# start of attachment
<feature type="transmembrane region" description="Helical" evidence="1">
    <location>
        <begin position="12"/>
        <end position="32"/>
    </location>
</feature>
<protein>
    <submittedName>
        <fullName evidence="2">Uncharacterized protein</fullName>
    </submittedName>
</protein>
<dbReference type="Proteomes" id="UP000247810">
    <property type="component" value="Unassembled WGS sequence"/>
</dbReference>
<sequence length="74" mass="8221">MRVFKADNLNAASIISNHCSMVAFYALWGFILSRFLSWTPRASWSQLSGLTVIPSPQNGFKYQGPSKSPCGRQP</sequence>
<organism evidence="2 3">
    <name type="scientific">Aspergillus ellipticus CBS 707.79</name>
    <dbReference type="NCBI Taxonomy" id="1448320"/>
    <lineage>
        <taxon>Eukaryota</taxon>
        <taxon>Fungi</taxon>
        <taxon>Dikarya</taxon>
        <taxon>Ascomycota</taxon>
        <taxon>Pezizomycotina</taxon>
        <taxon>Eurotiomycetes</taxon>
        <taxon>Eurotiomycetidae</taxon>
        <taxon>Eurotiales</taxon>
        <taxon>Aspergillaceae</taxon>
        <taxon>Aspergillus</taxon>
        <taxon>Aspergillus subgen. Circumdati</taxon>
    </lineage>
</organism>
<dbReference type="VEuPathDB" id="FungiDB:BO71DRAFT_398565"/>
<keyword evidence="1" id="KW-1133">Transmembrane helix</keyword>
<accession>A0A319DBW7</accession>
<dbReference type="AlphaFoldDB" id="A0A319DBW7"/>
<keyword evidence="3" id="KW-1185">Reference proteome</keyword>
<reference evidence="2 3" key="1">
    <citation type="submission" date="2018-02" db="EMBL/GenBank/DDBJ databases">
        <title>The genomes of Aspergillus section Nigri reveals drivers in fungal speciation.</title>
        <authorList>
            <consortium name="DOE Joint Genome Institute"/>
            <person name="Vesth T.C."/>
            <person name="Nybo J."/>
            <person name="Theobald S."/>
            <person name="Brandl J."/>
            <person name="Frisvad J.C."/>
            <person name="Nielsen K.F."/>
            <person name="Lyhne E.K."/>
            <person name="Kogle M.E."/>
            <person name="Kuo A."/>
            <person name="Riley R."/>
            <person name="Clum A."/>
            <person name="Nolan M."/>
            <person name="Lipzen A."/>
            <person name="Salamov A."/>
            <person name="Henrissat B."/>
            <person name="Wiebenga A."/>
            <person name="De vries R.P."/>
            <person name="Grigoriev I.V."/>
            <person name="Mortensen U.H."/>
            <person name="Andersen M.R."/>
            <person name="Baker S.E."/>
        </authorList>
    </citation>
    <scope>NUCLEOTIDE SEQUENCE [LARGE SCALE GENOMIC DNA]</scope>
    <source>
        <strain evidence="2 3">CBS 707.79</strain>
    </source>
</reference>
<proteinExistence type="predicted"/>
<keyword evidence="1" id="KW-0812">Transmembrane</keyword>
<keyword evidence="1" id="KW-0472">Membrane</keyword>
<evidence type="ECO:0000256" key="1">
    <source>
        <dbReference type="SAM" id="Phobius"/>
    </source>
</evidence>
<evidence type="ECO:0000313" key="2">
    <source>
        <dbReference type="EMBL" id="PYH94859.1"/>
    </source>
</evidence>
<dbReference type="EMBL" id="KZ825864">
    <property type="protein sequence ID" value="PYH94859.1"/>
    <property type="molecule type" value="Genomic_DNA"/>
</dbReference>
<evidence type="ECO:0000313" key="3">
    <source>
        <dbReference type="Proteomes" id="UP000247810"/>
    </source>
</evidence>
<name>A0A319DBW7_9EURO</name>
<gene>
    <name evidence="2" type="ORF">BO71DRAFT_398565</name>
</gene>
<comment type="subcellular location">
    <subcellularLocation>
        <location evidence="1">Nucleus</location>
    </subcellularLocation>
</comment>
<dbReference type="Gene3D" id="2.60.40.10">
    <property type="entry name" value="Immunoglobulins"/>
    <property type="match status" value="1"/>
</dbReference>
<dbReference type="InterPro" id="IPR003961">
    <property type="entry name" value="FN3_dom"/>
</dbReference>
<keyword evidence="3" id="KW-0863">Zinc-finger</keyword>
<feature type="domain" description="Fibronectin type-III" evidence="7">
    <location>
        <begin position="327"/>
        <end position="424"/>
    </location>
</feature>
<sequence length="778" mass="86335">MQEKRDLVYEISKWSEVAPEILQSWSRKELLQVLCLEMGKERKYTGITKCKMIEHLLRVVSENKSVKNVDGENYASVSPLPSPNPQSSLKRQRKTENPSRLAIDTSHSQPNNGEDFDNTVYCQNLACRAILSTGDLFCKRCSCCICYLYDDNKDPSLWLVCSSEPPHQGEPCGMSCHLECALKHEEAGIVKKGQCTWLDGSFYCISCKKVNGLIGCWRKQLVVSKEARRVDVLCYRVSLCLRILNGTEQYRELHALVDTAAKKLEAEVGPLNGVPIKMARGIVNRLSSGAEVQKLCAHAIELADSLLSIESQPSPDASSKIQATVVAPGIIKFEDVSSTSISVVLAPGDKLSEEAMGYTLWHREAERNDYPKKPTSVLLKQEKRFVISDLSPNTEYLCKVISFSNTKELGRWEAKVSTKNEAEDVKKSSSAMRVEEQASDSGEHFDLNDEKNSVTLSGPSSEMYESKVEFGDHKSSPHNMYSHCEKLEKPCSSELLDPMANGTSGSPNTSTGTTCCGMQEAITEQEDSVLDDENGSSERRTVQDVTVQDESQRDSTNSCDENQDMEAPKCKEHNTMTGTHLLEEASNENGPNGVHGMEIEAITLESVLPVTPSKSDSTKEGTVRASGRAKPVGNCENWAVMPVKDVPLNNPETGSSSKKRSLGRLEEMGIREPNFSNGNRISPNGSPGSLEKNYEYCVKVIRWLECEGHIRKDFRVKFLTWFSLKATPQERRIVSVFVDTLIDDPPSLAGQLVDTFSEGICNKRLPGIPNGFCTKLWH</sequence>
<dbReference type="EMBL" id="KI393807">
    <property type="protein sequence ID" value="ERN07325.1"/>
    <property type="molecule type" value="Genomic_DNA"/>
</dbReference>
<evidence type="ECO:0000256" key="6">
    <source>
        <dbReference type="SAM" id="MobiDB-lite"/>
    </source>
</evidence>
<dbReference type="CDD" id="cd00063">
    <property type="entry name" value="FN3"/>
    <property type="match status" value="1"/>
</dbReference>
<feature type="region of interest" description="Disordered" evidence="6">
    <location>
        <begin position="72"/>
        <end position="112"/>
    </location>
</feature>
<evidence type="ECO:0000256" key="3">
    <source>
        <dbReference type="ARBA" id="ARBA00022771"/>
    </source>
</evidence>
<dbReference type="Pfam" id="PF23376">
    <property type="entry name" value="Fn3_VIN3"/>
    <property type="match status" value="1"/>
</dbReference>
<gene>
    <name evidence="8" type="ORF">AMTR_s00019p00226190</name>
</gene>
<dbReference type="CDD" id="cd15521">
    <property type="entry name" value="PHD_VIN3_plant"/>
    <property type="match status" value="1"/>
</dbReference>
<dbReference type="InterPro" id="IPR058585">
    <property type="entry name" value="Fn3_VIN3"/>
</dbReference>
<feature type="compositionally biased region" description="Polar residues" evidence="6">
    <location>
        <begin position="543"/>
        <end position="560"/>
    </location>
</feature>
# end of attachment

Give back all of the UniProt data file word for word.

<feature type="transmembrane region" description="Helical" evidence="1">
    <location>
        <begin position="12"/>
        <end position="32"/>
    </location>
</feature>
<protein>
    <submittedName>
        <fullName evidence="2">Uncharacterized protein</fullName>
    </submittedName>
</protein>
<dbReference type="Proteomes" id="UP000247810">
    <property type="component" value="Unassembled WGS sequence"/>
</dbReference>
<sequence length="74" mass="8221">MRVFKADNLNAASIISNHCSMVAFYALWGFILSRFLSWTPRASWSQLSGLTVIPSPQNGFKYQGPSKSPCGRQP</sequence>
<organism evidence="2 3">
    <name type="scientific">Aspergillus ellipticus CBS 707.79</name>
    <dbReference type="NCBI Taxonomy" id="1448320"/>
    <lineage>
        <taxon>Eukaryota</taxon>
        <taxon>Fungi</taxon>
        <taxon>Dikarya</taxon>
        <taxon>Ascomycota</taxon>
        <taxon>Pezizomycotina</taxon>
        <taxon>Eurotiomycetes</taxon>
        <taxon>Eurotiomycetidae</taxon>
        <taxon>Eurotiales</taxon>
        <taxon>Aspergillaceae</taxon>
        <taxon>Aspergillus</taxon>
        <taxon>Aspergillus subgen. Circumdati</taxon>
    </lineage>
</organism>
<dbReference type="VEuPathDB" id="FungiDB:BO71DRAFT_398565"/>
<keyword evidence="1" id="KW-1133">Transmembrane helix</keyword>
<accession>A0A319DBW7</accession>
<dbReference type="AlphaFoldDB" id="A0A319DBW7"/>
<keyword evidence="3" id="KW-1185">Reference proteome</keyword>
<reference evidence="2 3" key="1">
    <citation type="submission" date="2018-02" db="EMBL/GenBank/DDBJ databases">
        <title>The genomes of Aspergillus section Nigri reveals drivers in fungal speciation.</title>
        <authorList>
            <consortium name="DOE Joint Genome Institute"/>
            <person name="Vesth T.C."/>
            <person name="Nybo J."/>
            <person name="Theobald S."/>
            <person name="Brandl J."/>
            <person name="Frisvad J.C."/>
            <person name="Nielsen K.F."/>
            <person name="Lyhne E.K."/>
            <person name="Kogle M.E."/>
            <person name="Kuo A."/>
            <person name="Riley R."/>
            <person name="Clum A."/>
            <person name="Nolan M."/>
            <person name="Lipzen A."/>
            <person name="Salamov A."/>
            <person name="Henrissat B."/>
            <person name="Wiebenga A."/>
            <person name="De vries R.P."/>
            <person name="Grigoriev I.V."/>
            <person name="Mortensen U.H."/>
            <person name="Andersen M.R."/>
            <person name="Baker S.E."/>
        </authorList>
    </citation>
    <scope>NUCLEOTIDE SEQUENCE [LARGE SCALE GENOMIC DNA]</scope>
    <source>
        <strain evidence="2 3">CBS 707.79</strain>
    </source>
</reference>
<proteinExistence type="predicted"/>
<keyword evidence="1" id="KW-0812">Transmembrane</keyword>
<keyword evidence="1" id="KW-0472">Membrane</keyword>
<evidence type="ECO:0000256" key="1">
    <source>
        <dbReference type="SAM" id="Phobius"/>
    </source>
</evidence>
<evidence type="ECO:0000313" key="2">
    <source>
        <dbReference type="EMBL" id="PYH94859.1"/>
    </source>
</evidence>
<dbReference type="EMBL" id="KZ825864">
    <property type="protein sequence ID" value="PYH94859.1"/>
    <property type="molecule type" value="Genomic_DNA"/>
</dbReference>
<evidence type="ECO:0000313" key="3">
    <source>
        <dbReference type="Proteomes" id="UP000247810"/>
    </source>
</evidence>
<name>A0A319DBW7_9EURO</name>
<gene>
    <name evidence="2" type="ORF">BO71DRAFT_398565</name>
</gene>
<comment type="subcellular location">
    <subcellularLocation>
        <location evidence="1">Nucleus</location>
    </subcellularLocation>
</comment>
<dbReference type="Gene3D" id="2.60.40.10">
    <property type="entry name" value="Immunoglobulins"/>
    <property type="match status" value="1"/>
</dbReference>
<dbReference type="InterPro" id="IPR003961">
    <property type="entry name" value="FN3_dom"/>
</dbReference>
<keyword evidence="3" id="KW-0863">Zinc-finger</keyword>
<feature type="domain" description="Fibronectin type-III" evidence="7">
    <location>
        <begin position="327"/>
        <end position="424"/>
    </location>
</feature>
<sequence length="778" mass="86335">MQEKRDLVYEISKWSEVAPEILQSWSRKELLQVLCLEMGKERKYTGITKCKMIEHLLRVVSENKSVKNVDGENYASVSPLPSPNPQSSLKRQRKTENPSRLAIDTSHSQPNNGEDFDNTVYCQNLACRAILSTGDLFCKRCSCCICYLYDDNKDPSLWLVCSSEPPHQGEPCGMSCHLECALKHEEAGIVKKGQCTWLDGSFYCISCKKVNGLIGCWRKQLVVSKEARRVDVLCYRVSLCLRILNGTEQYRELHALVDTAAKKLEAEVGPLNGVPIKMARGIVNRLSSGAEVQKLCAHAIELADSLLSIESQPSPDASSKIQATVVAPGIIKFEDVSSTSISVVLAPGDKLSEEAMGYTLWHREAERNDYPKKPTSVLLKQEKRFVISDLSPNTEYLCKVISFSNTKELGRWEAKVSTKNEAEDVKKSSSAMRVEEQASDSGEHFDLNDEKNSVTLSGPSSEMYESKVEFGDHKSSPHNMYSHCEKLEKPCSSELLDPMANGTSGSPNTSTGTTCCGMQEAITEQEDSVLDDENGSSERRTVQDVTVQDESQRDSTNSCDENQDMEAPKCKEHNTMTGTHLLEEASNENGPNGVHGMEIEAITLESVLPVTPSKSDSTKEGTVRASGRAKPVGNCENWAVMPVKDVPLNNPETGSSSKKRSLGRLEEMGIREPNFSNGNRISPNGSPGSLEKNYEYCVKVIRWLECEGHIRKDFRVKFLTWFSLKATPQERRIVSVFVDTLIDDPPSLAGQLVDTFSEGICNKRLPGIPNGFCTKLWH</sequence>
<dbReference type="EMBL" id="KI393807">
    <property type="protein sequence ID" value="ERN07325.1"/>
    <property type="molecule type" value="Genomic_DNA"/>
</dbReference>
<evidence type="ECO:0000256" key="6">
    <source>
        <dbReference type="SAM" id="MobiDB-lite"/>
    </source>
</evidence>
<dbReference type="CDD" id="cd00063">
    <property type="entry name" value="FN3"/>
    <property type="match status" value="1"/>
</dbReference>
<feature type="region of interest" description="Disordered" evidence="6">
    <location>
        <begin position="72"/>
        <end position="112"/>
    </location>
</feature>
<evidence type="ECO:0000256" key="3">
    <source>
        <dbReference type="ARBA" id="ARBA00022771"/>
    </source>
</evidence>
<dbReference type="Pfam" id="PF23376">
    <property type="entry name" value="Fn3_VIN3"/>
    <property type="match status" value="1"/>
</dbReference>
<gene>
    <name evidence="8" type="ORF">AMTR_s00019p00226190</name>
</gene>
<dbReference type="CDD" id="cd15521">
    <property type="entry name" value="PHD_VIN3_plant"/>
    <property type="match status" value="1"/>
</dbReference>
<dbReference type="InterPro" id="IPR058585">
    <property type="entry name" value="Fn3_VIN3"/>
</dbReference>
<feature type="compositionally biased region" description="Polar residues" evidence="6">
    <location>
        <begin position="543"/>
        <end position="560"/>
    </location>
</feature>